There are days when I’m a little mad at the world, and a lot mad at things closer to home. Something will remind me of past hurt, one I think I’ve forgiven and gotten past, but then there it is, reaching out to slap me, giving me a vivid reminder to forgive again. Forgiveness is rarely easy. I’d really rather hang on to my grudge, nurse it, nurture it, slowwwly letting it go back to the land of forgiveness. That only hurts me because the offender has no clue I am still dealing with the after-effects of their actions.
Forgiveness is a tricky process, too. If you tell a person, “I forgive you,” their first response will normally be, “For what?” words that will sting like a slap in your face because while you struggled greatly in the battle of hurt vs forgiveness, you suddenly realize that the person who wounded you is oblivious to your pain and is living carefree and easy. You find yourself standing on the shore of unforgiveness with waves of bitterness lapping at your feet.
That’s when you get out of the sand
And back to the Rock.
If a person hasn’t asked for your forgiveness, they probably don’t think they need it. Sometimes, our desire to say, “I forgive you” is more of a need to remind them one last time that they hurt us than it is to absolve them of their transgression against us. When it backfires and you have to, again, pick up the pieces of your broken heart, readdress the anger, and push aside the resentment, it is then you finally begin to understand that forgiveness is a covenant between you and God, and that it is through His grace we are able to finally and completely let it go.
Forgiving and Forgetting
Forgiveness, I am sure you know, is for you, not for the person who hurt you, who is unconcerned with your hurt and who caused it. To forgive is a decision we have to make, and rarely is it an easy one. But unforgiveness breeds bitterness, and bitterness produces resentment, hostility, and anger. It also gives you wrinkles! Most of all, bitterness is a venomous root that grows around your heart, choking the joy and life out of you, and it alienates you from God.
Forgetting is a different matter altogether because we really don’t have much control over what we remember. Memories of bad experiences are scars left behind when someone hurts you, especially if that person is someone you love. As Christians, we work through the forgiving process, but the scar can still serve as a battle tactic the enemy of your soul will use to thwart your journey to joy, to God’s rest and peace. We may not always think about it, but the memory is there, and one day you see or hear something that reminds you of what happened, and a flood of feelings can make you feel as if you’re drowning. You have to make the decision to forgive all over again, and the quicker you do that, the better. It’s like quicksand…the further you sink, the harder it is to get back to solid ground. The moment you find yourself lingering on an uninvited memory, remind yourself you have already forgiven that transgression, and choose not to lug that baggage back to Square One.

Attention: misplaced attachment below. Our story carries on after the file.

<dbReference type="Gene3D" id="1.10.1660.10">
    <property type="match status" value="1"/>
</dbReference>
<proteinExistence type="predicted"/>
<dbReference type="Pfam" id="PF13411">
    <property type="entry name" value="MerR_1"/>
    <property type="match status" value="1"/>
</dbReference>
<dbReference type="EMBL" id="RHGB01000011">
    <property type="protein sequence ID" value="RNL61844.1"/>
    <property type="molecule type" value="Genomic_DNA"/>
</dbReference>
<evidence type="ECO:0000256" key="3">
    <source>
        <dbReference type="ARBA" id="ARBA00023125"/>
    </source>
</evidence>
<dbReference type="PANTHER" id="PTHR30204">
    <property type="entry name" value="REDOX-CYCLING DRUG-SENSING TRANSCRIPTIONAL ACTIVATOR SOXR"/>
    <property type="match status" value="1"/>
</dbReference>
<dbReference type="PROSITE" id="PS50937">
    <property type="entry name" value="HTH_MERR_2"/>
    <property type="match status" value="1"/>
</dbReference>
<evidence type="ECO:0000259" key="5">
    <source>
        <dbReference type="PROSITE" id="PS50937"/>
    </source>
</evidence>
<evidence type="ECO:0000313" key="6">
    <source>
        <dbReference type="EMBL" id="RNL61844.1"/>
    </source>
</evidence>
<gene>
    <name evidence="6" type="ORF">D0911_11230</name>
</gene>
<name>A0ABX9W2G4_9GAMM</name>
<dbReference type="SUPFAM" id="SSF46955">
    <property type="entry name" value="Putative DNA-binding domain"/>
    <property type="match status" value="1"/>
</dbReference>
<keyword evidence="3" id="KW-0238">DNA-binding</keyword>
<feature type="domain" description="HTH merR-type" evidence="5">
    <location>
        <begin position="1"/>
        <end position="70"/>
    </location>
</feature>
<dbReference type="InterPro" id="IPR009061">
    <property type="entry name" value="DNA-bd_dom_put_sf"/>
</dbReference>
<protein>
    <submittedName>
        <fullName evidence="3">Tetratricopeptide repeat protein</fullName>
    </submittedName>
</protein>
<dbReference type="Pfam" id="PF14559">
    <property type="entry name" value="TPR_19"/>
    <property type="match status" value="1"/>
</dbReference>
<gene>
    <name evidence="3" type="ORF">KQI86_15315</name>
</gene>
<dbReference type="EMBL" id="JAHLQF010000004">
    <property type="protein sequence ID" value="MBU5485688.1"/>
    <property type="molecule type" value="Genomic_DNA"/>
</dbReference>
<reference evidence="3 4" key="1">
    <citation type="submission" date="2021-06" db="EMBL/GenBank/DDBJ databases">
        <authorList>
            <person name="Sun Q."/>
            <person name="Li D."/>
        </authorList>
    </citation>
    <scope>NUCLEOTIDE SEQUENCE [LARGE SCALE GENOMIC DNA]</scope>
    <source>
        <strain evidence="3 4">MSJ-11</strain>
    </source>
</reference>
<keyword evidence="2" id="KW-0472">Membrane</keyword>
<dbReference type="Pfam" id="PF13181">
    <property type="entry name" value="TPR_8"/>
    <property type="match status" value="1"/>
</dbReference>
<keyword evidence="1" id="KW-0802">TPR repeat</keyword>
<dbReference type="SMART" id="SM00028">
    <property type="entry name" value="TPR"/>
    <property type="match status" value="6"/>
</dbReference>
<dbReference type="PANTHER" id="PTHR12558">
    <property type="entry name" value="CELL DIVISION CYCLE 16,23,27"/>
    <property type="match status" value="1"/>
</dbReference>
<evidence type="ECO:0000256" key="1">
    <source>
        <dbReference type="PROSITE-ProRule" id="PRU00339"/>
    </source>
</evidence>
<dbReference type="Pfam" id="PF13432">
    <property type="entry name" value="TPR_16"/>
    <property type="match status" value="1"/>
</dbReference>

Here's one that can be the toughest of them all…forgive yourself. Since this post is already over 600 words, perhaps I will cover forgiving oneself in another post.
Don’t let unforgiveness control you,
and if you hang on to it, that is what it will do.
Make the choice to forgive so that you don’t end up back in The Pit.
I'll tell you about The Pit in my next post.
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Ever Just Get Mad At The Whole World?